But it’s not just lethal force cases where they focus on building a case. The head of investigations there, John Larkin, has said they begin by believing the subject officer is guilty and work from there. Which is, of course, antithetical to any real investigator.

It happens even in less serious cases.

On November 9, 2015, shortly after 8 p.m. VPD were called to a Chinatown intersection where a crazed man was jumping up and down upon and kicking doors on a Black Top cab.  The cab had substantial damage to the hood, roof, windshield and door. Subsequent investigation determined that he’d been randomly damaging other vehicles in the neighbourhood.

The driver got out of the cab to confront the man but quickly retreated when he saw how crazed the man was.

When multiple police units arrived, the suspect hid behind another car. Civilian witnesses pointed out the shirtless man in his mid 20’s. As police approached he took off running and a foot chase ensued northbound on Abbott Street. The suspect was running in the middle of the street being closely pursued by a plainclothes officer. As the pursuing officer closed in on the fleeing man he pushed him from behind and the suspect fell forward and he was taken into custody. Arresting officers believed the suspect to be high on drugs and so an ambulance was called. But, due to shortages, EHS couldn’t respond. The decision was made to have the wagon take the suspect to the city jail where a staff nurse could assess him.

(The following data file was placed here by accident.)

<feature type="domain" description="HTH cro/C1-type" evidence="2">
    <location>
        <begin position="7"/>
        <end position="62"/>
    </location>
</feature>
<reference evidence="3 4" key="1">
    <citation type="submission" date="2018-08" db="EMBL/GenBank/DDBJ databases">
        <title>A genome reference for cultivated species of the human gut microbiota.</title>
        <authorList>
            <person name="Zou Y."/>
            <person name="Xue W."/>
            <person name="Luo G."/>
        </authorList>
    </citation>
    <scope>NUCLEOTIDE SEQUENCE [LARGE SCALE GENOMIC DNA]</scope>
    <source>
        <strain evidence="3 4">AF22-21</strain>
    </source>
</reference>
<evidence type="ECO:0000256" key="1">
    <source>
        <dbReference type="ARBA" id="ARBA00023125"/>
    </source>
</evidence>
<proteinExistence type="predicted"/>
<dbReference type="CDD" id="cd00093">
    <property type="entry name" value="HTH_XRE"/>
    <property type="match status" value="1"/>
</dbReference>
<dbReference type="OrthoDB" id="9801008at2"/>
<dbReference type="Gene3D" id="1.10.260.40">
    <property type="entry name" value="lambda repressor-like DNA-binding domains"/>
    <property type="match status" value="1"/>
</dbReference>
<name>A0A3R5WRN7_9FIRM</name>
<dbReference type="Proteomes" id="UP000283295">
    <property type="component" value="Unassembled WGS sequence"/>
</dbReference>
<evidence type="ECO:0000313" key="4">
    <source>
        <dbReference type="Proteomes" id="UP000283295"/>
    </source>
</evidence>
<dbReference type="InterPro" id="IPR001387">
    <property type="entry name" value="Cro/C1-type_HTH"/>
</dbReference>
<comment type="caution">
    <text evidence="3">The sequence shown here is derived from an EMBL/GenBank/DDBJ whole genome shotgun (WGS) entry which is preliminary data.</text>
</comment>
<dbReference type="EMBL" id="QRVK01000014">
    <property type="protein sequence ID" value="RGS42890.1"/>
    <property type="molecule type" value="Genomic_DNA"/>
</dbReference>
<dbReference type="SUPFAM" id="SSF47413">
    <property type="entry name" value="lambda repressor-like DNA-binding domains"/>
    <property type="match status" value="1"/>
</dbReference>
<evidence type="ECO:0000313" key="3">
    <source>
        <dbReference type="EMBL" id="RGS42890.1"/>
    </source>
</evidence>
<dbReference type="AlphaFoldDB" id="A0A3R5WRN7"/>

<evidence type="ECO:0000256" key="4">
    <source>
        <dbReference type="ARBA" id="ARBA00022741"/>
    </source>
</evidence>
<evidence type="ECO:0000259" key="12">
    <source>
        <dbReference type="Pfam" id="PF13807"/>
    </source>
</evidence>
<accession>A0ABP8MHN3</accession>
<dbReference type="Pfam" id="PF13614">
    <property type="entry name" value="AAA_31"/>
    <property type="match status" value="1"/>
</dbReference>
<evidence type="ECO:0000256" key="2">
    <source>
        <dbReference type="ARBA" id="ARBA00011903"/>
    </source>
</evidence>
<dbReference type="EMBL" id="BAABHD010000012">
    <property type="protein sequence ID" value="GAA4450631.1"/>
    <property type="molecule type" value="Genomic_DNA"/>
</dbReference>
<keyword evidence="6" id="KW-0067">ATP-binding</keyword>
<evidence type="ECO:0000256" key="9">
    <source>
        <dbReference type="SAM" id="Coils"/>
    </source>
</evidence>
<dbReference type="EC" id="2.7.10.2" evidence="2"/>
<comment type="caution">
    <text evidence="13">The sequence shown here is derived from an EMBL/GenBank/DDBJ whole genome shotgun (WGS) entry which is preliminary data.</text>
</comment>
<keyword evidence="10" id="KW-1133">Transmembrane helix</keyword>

It should be noted that at no time did the suspect say he was hurt or in any kind of pain. But upon examination the nurse found he had an injured wrist. He was then taken to St. Paul’s hospital where it was determined that his wrist was broken, most likely when he fell forward, but it could have been pre-existing from punching cars.

The IIO were notified by the Duty Officer as required and the IIO asserted jurisdiction. Why is anyone’s guess. Their mandate is to assume jurisdiction in cases of “serious injury or death.” I’m not sure how a broken wrist is considered serious, but I digress.